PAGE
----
By Mohamed S Bamba
It was in the late 80s, the exact date I cannot now remember when a memorable debate took place at the Mary Kingsley Hall at FBC between Professor Magbailey Fyle and Professor Palmer (Doc P). The topic of that debate was: In Search of the Beast. Those were the days when literary giants raised awareness on issues of the day through debates.
I was a young student by then in the faculty of Economics and Social Sciences. I was mesmerized by the arguments proffered by the learned men on the topic. The details are now fuzzy. But the thrust of the argument is; “what was responsible for the state of economic affairs during that era”? Were the forces against our development as a nation internal or external? Could we still continue to blame colonialism for our social ills or was it the mindset of the Sierra Leoneans that was responsible for the country’s stagnation at the time? Could the beast that was responsible for our backwardness as a nation be internal or external?
Time has passed and as I said, I cannot remember the specifics. What I can remember was that those giants were able to impress on our young minds the need for critical thinking as we prepared for the world of work.
Decades have passed; memory has faded, but the quest for solutions to our myriad problems lingered. Why is it that a country was in vanguard of regional intelligentsia and blessed with so many other resources unable to take its place as middle or even high-income country?
Pa Kabbah recognized the beast while he was the first gentleman of the state and named it in two words: “Baaad Hart”. In the difficult years of his administration, when political machination, chicanery and pull him down syndrome were at its peak, he was in a quandary. He found it difficult to understand how people around him, in their desperation to achieve their selfish ends, would go to such lengths to destroy their brothers.
Even in the last days of his presidency, he continued to lose faith in Sierra Leoneans being their brother’s keeper. He spoke to the nation less and less.
Pa Kabbah addressed peace by silencing the guns, just to realize that more work needs to be done on peace by addressing the “baaad hart” of Sierra Leoneans.
Some people even said he handed down political power with alacrity to the current president believing in his deeply religious mind that the current president has a “goood hart” and would continue his legacy of containing the beast and thereby releasing the forces that would propel us forward as a nation.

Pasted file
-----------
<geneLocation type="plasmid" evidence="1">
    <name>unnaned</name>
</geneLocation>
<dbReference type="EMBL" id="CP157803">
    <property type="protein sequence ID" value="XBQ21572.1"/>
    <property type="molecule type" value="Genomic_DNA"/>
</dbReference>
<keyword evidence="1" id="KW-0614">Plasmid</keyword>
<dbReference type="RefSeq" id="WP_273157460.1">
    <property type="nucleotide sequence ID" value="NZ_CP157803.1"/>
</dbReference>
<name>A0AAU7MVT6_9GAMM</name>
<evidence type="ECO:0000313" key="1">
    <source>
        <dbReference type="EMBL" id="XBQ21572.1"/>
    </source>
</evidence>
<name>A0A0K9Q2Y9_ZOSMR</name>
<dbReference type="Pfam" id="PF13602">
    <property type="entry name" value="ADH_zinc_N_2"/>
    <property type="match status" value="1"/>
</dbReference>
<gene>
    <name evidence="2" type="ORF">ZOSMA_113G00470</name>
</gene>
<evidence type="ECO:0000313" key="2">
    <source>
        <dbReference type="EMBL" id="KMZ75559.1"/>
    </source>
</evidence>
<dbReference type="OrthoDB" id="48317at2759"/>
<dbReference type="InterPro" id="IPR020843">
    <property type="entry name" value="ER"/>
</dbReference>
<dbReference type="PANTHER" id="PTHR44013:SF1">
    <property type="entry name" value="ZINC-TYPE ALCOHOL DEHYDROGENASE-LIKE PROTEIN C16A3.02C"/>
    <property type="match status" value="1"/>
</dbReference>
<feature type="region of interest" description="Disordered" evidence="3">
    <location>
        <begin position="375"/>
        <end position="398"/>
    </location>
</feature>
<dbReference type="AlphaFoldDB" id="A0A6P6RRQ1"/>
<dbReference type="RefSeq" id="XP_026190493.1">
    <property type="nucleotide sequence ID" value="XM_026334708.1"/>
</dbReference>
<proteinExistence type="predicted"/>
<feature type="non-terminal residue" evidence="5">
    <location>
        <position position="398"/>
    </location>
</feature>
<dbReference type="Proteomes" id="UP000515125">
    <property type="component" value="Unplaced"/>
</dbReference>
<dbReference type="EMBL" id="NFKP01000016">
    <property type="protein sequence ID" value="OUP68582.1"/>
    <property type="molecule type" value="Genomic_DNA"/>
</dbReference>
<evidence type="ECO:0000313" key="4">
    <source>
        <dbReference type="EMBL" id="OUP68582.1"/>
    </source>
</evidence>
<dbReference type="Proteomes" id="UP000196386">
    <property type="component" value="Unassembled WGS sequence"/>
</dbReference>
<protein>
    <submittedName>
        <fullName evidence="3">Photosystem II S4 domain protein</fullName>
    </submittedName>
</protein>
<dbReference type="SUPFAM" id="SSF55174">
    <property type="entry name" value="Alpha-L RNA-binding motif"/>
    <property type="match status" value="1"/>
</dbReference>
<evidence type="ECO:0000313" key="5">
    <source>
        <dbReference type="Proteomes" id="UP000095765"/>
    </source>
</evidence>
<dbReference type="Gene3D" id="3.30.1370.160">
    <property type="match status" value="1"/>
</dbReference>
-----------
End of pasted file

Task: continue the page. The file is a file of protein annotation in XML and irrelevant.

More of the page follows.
Pa Kabbah like our current president, Dr Ernest Bai Koroma was visionary in addressing the challenges of his time.
He approached governance through policy formulation that would stand the test of time. He addressed issues rather focusing on individuals believing that with the right policy formulation, execution, monitoring and taking corrective actions, individuals would work consistent with the desires of the state.
He created notable institutions like NASSIT that gives hope to working Sierra Leoneans in time of retirement. He even had a vision of expanding the institution as a Social Safety Net for the poor, the unemployed and other vulnerable groups. He also created the NRA to stem the over-dependence on foreign budgetary support and enhancing the resilience of the country in case of external shocks. He further created many democratic institutions that formed the foundation of our democracy. His tolerance for criticisms was unprecedented.” Let them sing as long as they don’t go back to the bush” was his response to calls for silencing critical musicians of his time.
Pa Kabbah remained simple and humble until his last breath, thanking and blessing everyone even children that came into contact with him.
As Pa Kabbah marches on to meet our creator in the hereafter and historians begin writing the first paragraph of the chapter devoted to him in the Sierra Leone contemporary history, it is left with us the living to learn from his legacy in our desire to create a prosperous and enduring nation were physical, Ideological, cultural, religious and intellectual differences are tolerated. Whether, or not we shall be able do it as a nation is another question that the beast will go in search of an answer.
Adieu Pa Kabbah. Until we meet again, Adieu.